SEATTLE — The U.S. Senate had its chance Tuesday to grill Internal Revenue Service leaders about the targeting of conservative organizations. It coincided with protests around the country from Tea Party groups, including several in our area.
“Once the genie’s out of the bottle, you can’t get it back in, and that’s the problem,” said Sean Walsh, an active member of the Occupy Seattle protest group. “So, that’s why I’m down here. That’s why the Occupy Movement is represented here.”
Another protester, Tricia Blevins, who was there as a conservative, expressed her anger at the recent scandal.
“This administration wants to shut everybody up, and they are using and abusing their power through the IRS to do it,” she said.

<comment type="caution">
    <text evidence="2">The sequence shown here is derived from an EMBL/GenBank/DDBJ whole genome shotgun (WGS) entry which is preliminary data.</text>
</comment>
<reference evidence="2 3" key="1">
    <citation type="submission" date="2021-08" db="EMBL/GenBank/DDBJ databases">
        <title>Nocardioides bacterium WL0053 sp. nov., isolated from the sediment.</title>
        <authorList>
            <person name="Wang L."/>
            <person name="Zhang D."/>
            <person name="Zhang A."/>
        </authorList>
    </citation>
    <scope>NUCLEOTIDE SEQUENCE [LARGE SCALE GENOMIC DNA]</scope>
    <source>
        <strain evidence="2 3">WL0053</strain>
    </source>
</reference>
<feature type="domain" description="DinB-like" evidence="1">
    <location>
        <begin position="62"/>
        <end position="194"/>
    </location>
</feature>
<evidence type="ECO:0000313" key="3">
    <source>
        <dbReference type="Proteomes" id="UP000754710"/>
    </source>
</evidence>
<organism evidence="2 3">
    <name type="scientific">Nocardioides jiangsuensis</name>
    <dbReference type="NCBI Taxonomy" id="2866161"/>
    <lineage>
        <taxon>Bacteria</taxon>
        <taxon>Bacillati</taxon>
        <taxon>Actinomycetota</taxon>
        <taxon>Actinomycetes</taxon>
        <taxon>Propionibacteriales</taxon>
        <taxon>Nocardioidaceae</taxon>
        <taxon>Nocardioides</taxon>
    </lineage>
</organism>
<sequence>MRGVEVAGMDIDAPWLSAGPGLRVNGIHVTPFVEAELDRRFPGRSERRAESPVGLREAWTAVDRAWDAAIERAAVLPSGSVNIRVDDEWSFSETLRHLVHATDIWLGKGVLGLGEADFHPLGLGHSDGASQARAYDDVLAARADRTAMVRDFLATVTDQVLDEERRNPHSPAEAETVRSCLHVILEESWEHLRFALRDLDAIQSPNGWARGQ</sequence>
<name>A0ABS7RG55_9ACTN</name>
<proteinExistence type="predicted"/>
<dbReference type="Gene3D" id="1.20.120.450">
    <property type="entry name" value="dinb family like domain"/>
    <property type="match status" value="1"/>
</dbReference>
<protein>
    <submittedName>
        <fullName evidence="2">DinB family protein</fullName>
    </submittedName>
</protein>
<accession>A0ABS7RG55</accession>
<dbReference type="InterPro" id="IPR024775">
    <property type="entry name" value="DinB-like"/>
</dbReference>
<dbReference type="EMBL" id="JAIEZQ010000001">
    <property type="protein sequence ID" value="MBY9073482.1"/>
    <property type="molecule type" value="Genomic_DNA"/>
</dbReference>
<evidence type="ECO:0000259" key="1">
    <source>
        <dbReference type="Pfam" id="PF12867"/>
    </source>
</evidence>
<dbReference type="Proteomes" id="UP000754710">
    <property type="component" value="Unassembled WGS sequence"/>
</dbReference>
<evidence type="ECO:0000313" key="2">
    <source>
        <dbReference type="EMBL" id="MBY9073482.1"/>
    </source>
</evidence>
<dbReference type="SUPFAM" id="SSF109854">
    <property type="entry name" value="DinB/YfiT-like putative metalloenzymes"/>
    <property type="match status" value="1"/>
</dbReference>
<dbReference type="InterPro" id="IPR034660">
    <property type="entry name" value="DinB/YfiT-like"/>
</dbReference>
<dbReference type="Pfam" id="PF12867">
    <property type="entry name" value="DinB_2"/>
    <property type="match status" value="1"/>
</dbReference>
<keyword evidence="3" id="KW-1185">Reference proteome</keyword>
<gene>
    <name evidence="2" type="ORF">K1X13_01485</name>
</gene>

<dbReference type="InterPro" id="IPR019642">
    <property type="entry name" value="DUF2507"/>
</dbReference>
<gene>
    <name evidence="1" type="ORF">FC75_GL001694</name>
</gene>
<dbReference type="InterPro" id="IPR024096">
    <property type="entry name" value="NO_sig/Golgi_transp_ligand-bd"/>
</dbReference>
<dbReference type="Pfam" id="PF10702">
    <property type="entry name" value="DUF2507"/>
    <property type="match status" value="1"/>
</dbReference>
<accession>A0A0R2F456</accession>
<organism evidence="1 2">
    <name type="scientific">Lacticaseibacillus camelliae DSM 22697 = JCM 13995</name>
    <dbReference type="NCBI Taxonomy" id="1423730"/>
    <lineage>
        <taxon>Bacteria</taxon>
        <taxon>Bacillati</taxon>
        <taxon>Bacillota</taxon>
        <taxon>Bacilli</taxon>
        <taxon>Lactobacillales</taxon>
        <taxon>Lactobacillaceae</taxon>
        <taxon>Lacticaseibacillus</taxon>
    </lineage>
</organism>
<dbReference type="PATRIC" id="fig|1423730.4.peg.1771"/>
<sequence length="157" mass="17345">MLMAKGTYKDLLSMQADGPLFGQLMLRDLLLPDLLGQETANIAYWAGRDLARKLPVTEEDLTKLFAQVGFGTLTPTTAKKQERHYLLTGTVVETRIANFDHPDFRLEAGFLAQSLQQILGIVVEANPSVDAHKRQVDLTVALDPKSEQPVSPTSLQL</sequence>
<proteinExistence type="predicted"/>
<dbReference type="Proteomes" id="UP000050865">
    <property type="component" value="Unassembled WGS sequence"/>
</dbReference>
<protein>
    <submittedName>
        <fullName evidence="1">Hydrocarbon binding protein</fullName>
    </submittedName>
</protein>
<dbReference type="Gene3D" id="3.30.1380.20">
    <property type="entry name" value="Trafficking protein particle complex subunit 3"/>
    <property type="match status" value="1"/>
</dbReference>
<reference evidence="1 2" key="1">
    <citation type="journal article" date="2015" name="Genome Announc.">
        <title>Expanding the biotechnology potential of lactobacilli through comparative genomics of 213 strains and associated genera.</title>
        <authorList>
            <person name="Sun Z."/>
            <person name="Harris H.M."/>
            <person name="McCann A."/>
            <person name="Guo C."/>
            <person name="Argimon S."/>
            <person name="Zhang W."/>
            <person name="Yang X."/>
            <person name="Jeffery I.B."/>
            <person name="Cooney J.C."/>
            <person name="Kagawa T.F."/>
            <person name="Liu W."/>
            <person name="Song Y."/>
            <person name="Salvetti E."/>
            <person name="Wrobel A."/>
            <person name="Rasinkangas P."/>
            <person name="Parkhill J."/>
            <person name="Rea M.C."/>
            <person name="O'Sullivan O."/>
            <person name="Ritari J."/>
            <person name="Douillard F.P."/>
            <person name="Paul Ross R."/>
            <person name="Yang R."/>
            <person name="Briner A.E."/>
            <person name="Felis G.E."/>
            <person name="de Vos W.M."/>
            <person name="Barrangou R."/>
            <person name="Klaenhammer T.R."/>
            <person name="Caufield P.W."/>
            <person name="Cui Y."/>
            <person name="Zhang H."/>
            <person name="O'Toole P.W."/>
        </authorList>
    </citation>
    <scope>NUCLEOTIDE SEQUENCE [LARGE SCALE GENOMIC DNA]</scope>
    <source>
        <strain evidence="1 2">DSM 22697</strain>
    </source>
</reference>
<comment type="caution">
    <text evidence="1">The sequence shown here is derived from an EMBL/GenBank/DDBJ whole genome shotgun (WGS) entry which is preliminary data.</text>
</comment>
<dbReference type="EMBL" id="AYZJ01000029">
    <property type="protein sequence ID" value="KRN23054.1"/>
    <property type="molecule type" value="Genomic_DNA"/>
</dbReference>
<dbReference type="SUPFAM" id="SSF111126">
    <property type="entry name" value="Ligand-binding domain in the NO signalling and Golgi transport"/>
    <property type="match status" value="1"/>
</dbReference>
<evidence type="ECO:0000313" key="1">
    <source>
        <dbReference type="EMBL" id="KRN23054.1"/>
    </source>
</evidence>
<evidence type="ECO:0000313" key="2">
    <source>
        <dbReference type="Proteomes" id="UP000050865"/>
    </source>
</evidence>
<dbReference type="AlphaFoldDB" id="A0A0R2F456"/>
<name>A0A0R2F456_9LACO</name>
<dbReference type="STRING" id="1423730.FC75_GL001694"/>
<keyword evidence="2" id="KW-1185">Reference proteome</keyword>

In Washington, D.C., Tuesday, senators expressed anger at former IRS Commissioner Douglas Schulman.
“How did this happen?” asked Sen. Max Baucus, D-Mont.
“I can’t say that I know that answer,” responded Schulman.
Baucus was neither pleased nor convinced.
“I’m kind of disappointed,” Baucus said. “You’ve had time to think about this, and you certainly have more thoughts than that.”
Also on the hot seat was recently fired acting IRS Commissioner Steven Miller, who denied the agency engaged in biased behavior.
“Foolish mistakes were made by people trying to be more efficient in their workload selection,” Miller said. “The listing described in the report, while intolerable, was a mistake and not an act of partisanship.”
Despite the controversy, despite all the recent controversies involving the administration, President Barack Obama’s poll numbers have not been dented, at least not yet. All major news organizations show Obama holding steady since early April.